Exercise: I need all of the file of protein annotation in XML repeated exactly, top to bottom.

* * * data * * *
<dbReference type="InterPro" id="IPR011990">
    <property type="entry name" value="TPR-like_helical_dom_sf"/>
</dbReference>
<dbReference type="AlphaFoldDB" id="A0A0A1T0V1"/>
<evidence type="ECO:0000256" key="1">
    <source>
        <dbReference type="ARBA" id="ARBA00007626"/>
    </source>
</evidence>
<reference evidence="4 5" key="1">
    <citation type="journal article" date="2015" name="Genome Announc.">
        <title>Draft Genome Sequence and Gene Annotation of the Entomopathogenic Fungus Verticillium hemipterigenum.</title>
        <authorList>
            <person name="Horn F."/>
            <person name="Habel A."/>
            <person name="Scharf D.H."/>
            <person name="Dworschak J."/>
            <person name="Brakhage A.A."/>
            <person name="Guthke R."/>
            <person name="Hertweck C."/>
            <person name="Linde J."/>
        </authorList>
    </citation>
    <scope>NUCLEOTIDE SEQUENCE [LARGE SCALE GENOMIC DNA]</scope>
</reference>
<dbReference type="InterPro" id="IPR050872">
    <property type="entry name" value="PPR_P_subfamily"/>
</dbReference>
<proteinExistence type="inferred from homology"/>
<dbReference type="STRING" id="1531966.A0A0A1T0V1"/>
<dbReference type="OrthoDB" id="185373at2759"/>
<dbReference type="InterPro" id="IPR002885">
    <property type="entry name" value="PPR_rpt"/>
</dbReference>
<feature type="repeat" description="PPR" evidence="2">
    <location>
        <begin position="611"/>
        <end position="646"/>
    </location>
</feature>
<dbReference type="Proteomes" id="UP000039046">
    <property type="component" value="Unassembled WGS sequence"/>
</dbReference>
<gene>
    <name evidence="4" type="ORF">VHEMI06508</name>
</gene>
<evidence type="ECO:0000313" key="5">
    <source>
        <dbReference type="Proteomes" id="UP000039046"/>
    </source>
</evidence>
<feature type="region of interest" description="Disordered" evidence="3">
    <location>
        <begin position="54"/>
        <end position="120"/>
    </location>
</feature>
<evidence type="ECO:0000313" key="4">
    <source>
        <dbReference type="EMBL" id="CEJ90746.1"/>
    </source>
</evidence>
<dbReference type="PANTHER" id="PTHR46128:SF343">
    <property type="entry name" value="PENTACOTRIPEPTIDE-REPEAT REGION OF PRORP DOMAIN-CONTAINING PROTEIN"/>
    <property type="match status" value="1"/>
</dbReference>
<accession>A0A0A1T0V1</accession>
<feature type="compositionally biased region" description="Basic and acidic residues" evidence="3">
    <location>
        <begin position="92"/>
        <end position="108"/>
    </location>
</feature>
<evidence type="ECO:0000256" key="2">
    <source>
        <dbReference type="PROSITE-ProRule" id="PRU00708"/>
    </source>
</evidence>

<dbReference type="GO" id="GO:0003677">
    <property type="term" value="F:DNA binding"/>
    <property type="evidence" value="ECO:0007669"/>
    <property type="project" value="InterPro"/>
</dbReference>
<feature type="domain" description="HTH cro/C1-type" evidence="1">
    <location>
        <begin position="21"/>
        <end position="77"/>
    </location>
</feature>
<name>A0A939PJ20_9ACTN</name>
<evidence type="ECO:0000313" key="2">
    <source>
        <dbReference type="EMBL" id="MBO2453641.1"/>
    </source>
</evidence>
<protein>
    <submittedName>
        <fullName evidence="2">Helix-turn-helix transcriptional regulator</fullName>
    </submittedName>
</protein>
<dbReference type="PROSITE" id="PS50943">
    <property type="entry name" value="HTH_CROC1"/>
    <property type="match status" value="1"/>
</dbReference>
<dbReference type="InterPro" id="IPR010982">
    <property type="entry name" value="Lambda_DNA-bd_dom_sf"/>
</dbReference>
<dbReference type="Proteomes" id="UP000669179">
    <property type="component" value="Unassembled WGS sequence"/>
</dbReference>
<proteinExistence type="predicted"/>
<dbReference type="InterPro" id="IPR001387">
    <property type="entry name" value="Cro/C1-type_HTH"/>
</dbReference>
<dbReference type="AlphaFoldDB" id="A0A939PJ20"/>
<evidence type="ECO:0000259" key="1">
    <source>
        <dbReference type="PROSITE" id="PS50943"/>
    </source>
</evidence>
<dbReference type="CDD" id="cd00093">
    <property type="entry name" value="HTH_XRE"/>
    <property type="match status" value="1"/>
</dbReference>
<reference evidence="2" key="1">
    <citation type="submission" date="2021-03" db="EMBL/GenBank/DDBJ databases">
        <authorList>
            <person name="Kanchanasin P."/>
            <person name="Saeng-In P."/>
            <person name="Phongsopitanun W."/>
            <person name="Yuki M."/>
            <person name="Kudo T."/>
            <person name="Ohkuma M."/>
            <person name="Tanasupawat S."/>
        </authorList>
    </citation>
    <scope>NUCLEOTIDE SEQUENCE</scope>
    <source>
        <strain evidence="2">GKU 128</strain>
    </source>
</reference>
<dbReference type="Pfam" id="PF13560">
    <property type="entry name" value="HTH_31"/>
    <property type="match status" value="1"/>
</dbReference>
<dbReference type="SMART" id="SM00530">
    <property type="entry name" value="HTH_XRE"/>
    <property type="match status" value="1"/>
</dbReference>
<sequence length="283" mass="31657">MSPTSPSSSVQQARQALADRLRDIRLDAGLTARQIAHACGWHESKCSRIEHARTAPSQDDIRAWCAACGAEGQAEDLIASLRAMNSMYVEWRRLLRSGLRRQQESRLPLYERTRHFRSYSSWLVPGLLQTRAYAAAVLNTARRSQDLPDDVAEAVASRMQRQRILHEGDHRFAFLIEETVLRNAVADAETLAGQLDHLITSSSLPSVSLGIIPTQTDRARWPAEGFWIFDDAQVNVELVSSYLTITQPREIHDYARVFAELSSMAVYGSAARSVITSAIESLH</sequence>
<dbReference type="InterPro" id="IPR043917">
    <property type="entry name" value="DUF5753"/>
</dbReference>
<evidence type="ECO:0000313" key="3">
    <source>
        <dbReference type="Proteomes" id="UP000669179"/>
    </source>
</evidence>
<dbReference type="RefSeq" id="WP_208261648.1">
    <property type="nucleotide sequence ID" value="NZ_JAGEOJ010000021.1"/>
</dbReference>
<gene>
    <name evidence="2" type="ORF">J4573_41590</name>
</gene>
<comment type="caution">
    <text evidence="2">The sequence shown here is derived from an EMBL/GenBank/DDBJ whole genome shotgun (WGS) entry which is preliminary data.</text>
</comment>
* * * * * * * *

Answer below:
<dbReference type="InterPro" id="IPR011990">
    <property type="entry name" value="TPR-like_helical_dom_sf"/>
</dbReference>
<dbReference type="AlphaFoldDB" id="A0A0A1T0V1"/>
<evidence type="ECO:0000256" key="1">
    <source>
        <dbReference type="ARBA" id="ARBA00007626"/>
    </source>
</evidence>
<reference evidence="4 5" key="1">
    <citation type="journal article" date="2015" name="Genome Announc.">
        <title>Draft Genome Sequence and Gene Annotation of the Entomopathogenic Fungus Verticillium hemipterigenum.</title>
        <authorList>
            <person name="Horn F."/>
            <person name="Habel A."/>
            <person name="Scharf D.H."/>
            <person name="Dworschak J."/>
            <person name="Brakhage A.A."/>
            <person name="Guthke R."/>
            <person name="Hertweck C."/>
            <person name="Linde J."/>
        </authorList>
    </citation>
    <scope>NUCLEOTIDE SEQUENCE [LARGE SCALE GENOMIC DNA]</scope>
</reference>
<dbReference type="InterPro" id="IPR050872">
    <property type="entry name" value="PPR_P_subfamily"/>
</dbReference>
<proteinExistence type="inferred from homology"/>
<dbReference type="STRING" id="1531966.A0A0A1T0V1"/>
<dbReference type="OrthoDB" id="185373at2759"/>
<dbReference type="InterPro" id="IPR002885">
    <property type="entry name" value="PPR_rpt"/>
</dbReference>
<feature type="repeat" description="PPR" evidence="2">
    <location>
        <begin position="611"/>
        <end position="646"/>
    </location>
</feature>
<dbReference type="Proteomes" id="UP000039046">
    <property type="component" value="Unassembled WGS sequence"/>
</dbReference>
<gene>
    <name evidence="4" type="ORF">VHEMI06508</name>
</gene>
<evidence type="ECO:0000313" key="5">
    <source>
        <dbReference type="Proteomes" id="UP000039046"/>
    </source>
</evidence>
<feature type="region of interest" description="Disordered" evidence="3">
    <location>
        <begin position="54"/>
        <end position="120"/>
    </location>
</feature>
<evidence type="ECO:0000313" key="4">
    <source>
        <dbReference type="EMBL" id="CEJ90746.1"/>
    </source>
</evidence>
<dbReference type="PANTHER" id="PTHR46128:SF343">
    <property type="entry name" value="PENTACOTRIPEPTIDE-REPEAT REGION OF PRORP DOMAIN-CONTAINING PROTEIN"/>
    <property type="match status" value="1"/>
</dbReference>
<accession>A0A0A1T0V1</accession>
<feature type="compositionally biased region" description="Basic and acidic residues" evidence="3">
    <location>
        <begin position="92"/>
        <end position="108"/>
    </location>
</feature>
<evidence type="ECO:0000256" key="2">
    <source>
        <dbReference type="PROSITE-ProRule" id="PRU00708"/>
    </source>
</evidence>

<dbReference type="GO" id="GO:0003677">
    <property type="term" value="F:DNA binding"/>
    <property type="evidence" value="ECO:0007669"/>
    <property type="project" value="InterPro"/>
</dbReference>
<feature type="domain" description="HTH cro/C1-type" evidence="1">
    <location>
        <begin position="21"/>
        <end position="77"/>
    </location>
</feature>
<name>A0A939PJ20_9ACTN</name>
<evidence type="ECO:0000313" key="2">
    <source>
        <dbReference type="EMBL" id="MBO2453641.1"/>
    </source>
</evidence>
<protein>
    <submittedName>
        <fullName evidence="2">Helix-turn-helix transcriptional regulator</fullName>
    </submittedName>
</protein>
<dbReference type="PROSITE" id="PS50943">
    <property type="entry name" value="HTH_CROC1"/>
    <property type="match status" value="1"/>
</dbReference>
<dbReference type="InterPro" id="IPR010982">
    <property type="entry name" value="Lambda_DNA-bd_dom_sf"/>
</dbReference>
<dbReference type="Proteomes" id="UP000669179">
    <property type="component" value="Unassembled WGS sequence"/>
</dbReference>
<proteinExistence type="predicted"/>
<dbReference type="InterPro" id="IPR001387">
    <property type="entry name" value="Cro/C1-type_HTH"/>
</dbReference>
<dbReference type="AlphaFoldDB" id="A0A939PJ20"/>
<evidence type="ECO:0000259" key="1">
    <source>
        <dbReference type="PROSITE" id="PS50943"/>
    </source>
</evidence>
<dbReference type="CDD" id="cd00093">
    <property type="entry name" value="HTH_XRE"/>
    <property type="match status" value="1"/>
</dbReference>
<reference evidence="2" key="1">
    <citation type="submission" date="2021-03" db="EMBL/GenBank/DDBJ databases">
        <authorList>
            <person name="Kanchanasin P."/>
            <person name="Saeng-In P."/>
            <person name="Phongsopitanun W."/>
            <person name="Yuki M."/>
            <person name="Kudo T."/>
            <person name="Ohkuma M."/>
            <person name="Tanasupawat S."/>
        </authorList>
    </citation>
    <scope>NUCLEOTIDE SEQUENCE</scope>
    <source>
        <strain evidence="2">GKU 128</strain>
    </source>
</reference>
<dbReference type="Pfam" id="PF13560">
    <property type="entry name" value="HTH_31"/>
    <property type="match status" value="1"/>
</dbReference>
<dbReference type="SMART" id="SM00530">
    <property type="entry name" value="HTH_XRE"/>
    <property type="match status" value="1"/>
</dbReference>
<sequence length="283" mass="31657">MSPTSPSSSVQQARQALADRLRDIRLDAGLTARQIAHACGWHESKCSRIEHARTAPSQDDIRAWCAACGAEGQAEDLIASLRAMNSMYVEWRRLLRSGLRRQQESRLPLYERTRHFRSYSSWLVPGLLQTRAYAAAVLNTARRSQDLPDDVAEAVASRMQRQRILHEGDHRFAFLIEETVLRNAVADAETLAGQLDHLITSSSLPSVSLGIIPTQTDRARWPAEGFWIFDDAQVNVELVSSYLTITQPREIHDYARVFAELSSMAVYGSAARSVITSAIESLH</sequence>
<dbReference type="InterPro" id="IPR043917">
    <property type="entry name" value="DUF5753"/>
</dbReference>
<evidence type="ECO:0000313" key="3">
    <source>
        <dbReference type="Proteomes" id="UP000669179"/>
    </source>
</evidence>
<dbReference type="RefSeq" id="WP_208261648.1">
    <property type="nucleotide sequence ID" value="NZ_JAGEOJ010000021.1"/>
</dbReference>
<gene>
    <name evidence="2" type="ORF">J4573_41590</name>
</gene>
<comment type="caution">
    <text evidence="2">The sequence shown here is derived from an EMBL/GenBank/DDBJ whole genome shotgun (WGS) entry which is preliminary data.</text>
</comment>